Sony Polyphony Reveals new Gran Turismo Sport Game

Last week we were invited down to the Copper Box near London’s Olympic Park for a sneak peek at the next version of Sony Polyphony’s popular Gran Turismo game. It was a welcome change from what we normally cover, but with the allure of competition in a setting that is getting ever closer to reality it seemed like a nice way to spend an afternoon.

The icing on the cake was that the event also featured eight full-size Vision Gran Turismo cars created by a range of automakers as well as two scale models — the largest collection of the VGT cars ever assembled (check out the video and full photo gallery). An unexpected surprise was that designers from these companies were also in attendance to show us around the concepts created by their respective teams.

We saw Achim Anscheidt, who came to accompany the Bugatti Vision Gran Turismo concept; chatted with Niki Smart who flew in from GM’s California advanced design studio to escort the Chevrolet Chaparral 2X Vision Gran Turismo; and caught up with new Infiniti EMEA region design director Matthew Weaver, who was representing the brand at the first showing of the Infiniti Vision Gran Turismo since it made its debut in Shanghai, China last year.

President of Polyphony Digital and father of the acclaimed racing game first launched in 1997, Kazunori Yamauchi, gave us a walk through of what we can expect from the new Gran Turismo Sport game, which officially launches in November.

Yamauchi said that the new GT Sport offers a “level of innovation unseen since the first Gran Turismo” and that all of the cars have been “remodeled” since they made their first appearance in Gran Turismo 6.

Though the designers in attendance we spoke with contradicted that, Gran Turismo Sport will in fact offer a new interior view for players as well as a selection of new tracks, such as the Northern Isle Speedway (the first oval to appear in the game), a track based on highways of Japan called the ‘Tokyo Expressway’, and a new dirt track marks a return to the game.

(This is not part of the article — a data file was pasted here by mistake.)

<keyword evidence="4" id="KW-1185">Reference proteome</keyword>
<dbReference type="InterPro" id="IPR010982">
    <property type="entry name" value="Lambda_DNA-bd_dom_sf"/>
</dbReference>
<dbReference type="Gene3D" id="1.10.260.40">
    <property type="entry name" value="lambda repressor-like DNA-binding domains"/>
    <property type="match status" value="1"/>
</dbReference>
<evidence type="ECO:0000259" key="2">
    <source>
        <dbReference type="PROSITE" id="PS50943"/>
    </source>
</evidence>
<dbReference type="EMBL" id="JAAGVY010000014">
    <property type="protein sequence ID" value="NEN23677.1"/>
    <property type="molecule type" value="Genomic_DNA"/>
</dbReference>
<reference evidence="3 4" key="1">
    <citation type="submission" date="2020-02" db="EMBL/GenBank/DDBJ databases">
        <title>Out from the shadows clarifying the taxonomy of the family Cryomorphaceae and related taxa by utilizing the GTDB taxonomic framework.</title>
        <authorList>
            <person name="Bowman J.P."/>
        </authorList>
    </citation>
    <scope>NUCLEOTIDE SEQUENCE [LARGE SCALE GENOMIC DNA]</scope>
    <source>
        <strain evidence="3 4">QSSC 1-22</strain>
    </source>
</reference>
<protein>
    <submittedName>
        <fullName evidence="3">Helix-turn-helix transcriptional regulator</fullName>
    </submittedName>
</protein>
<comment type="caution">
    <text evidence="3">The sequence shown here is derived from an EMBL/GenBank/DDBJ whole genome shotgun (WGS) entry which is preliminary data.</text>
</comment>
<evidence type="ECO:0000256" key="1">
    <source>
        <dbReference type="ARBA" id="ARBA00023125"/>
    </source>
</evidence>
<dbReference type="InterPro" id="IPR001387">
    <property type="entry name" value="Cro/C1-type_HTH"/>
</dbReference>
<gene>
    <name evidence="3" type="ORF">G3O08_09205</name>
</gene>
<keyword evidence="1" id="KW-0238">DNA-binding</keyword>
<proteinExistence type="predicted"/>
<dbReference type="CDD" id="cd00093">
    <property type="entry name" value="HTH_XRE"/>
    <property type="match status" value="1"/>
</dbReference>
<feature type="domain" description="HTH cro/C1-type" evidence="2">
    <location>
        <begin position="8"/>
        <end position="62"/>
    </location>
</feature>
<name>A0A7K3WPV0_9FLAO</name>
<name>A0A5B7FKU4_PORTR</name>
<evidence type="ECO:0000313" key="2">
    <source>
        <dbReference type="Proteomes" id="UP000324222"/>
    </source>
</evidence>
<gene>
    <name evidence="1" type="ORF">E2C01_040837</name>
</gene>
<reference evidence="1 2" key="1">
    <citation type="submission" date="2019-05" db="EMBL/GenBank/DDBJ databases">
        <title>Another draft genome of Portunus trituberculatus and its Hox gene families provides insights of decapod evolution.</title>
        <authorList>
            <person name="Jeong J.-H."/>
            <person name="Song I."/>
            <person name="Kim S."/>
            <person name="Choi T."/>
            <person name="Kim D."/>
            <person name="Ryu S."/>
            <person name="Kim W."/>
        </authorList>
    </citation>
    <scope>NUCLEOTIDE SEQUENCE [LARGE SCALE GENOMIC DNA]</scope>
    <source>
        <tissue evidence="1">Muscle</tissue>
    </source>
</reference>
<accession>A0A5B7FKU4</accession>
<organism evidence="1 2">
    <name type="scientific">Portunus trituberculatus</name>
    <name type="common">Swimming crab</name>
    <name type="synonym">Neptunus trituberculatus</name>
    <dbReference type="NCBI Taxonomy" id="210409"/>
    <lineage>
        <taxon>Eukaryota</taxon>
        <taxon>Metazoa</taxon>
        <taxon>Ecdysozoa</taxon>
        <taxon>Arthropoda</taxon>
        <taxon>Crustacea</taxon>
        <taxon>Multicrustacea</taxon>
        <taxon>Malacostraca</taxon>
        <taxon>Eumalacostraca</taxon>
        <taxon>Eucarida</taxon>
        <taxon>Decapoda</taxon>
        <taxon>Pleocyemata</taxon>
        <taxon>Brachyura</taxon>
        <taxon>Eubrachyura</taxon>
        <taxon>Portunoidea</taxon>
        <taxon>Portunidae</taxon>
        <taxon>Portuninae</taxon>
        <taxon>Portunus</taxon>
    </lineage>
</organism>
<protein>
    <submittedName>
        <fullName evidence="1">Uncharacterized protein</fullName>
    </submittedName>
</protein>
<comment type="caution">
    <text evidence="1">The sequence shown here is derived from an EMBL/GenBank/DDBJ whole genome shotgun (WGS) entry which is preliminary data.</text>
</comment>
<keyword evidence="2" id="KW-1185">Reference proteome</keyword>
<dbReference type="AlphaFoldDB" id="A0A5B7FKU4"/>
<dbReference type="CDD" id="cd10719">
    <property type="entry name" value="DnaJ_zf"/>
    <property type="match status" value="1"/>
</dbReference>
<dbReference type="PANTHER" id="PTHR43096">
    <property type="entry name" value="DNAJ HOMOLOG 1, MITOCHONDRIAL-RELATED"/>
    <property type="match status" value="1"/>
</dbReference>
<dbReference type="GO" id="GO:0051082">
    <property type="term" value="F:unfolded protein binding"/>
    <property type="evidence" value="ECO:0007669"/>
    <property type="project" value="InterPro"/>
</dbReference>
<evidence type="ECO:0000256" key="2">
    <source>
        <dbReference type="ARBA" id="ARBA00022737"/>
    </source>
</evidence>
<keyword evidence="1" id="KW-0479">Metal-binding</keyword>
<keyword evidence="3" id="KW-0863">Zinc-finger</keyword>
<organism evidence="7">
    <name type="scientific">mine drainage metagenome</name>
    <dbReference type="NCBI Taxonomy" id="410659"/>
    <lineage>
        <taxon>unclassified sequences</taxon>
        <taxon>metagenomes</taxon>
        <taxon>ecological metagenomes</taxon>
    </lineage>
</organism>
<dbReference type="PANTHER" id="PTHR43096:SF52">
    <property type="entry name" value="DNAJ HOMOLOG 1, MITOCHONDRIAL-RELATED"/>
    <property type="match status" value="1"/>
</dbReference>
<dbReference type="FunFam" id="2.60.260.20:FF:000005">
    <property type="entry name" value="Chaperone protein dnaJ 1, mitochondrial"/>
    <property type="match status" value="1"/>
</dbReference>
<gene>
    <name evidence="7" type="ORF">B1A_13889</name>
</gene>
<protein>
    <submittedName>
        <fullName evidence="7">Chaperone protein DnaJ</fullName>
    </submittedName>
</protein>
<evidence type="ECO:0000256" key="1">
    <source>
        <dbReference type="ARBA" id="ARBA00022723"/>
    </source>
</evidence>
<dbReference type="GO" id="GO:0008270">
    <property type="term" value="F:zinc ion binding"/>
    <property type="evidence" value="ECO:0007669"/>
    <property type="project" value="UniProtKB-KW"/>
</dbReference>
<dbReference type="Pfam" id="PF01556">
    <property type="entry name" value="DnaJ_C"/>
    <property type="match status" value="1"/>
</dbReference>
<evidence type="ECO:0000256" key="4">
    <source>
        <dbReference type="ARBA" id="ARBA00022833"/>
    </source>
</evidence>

Gran Turismo Sport features existing tracks such as Willow Springs and Nurburgring but will add a few more, bringing the number up to a total of 19 tracks and 27 different versions. Yamauchi said there will also be 137 “super premium” vehicle models for gamers to choose from.

Past Gran Turismo features like the Arcade and Campaign (former GT) modes will also be joined by new features, such as a Beginners School that caters to first time players through simulations, a Circuit experience to get a feel for the car on track, a Mission challenge for more depth and an online Championship, which will enable players from different regions and age groups to compete against one another according to events laid out in the new race calendar. There are a total of 117 events.

The new Sport mode offers two Championships: a Nations and a Manufacturer’s Cup. “Nations is like the World Cup of football,” Yamauchi said, while players in the Manufacturer’s Cup will be driven by brand loyalty and decide which manufacturer they want to represent in the series.

“We want to give out lots of trophies to lots of winner in different categories,” said Yamauchi. “It will be like watching a race program on TV!”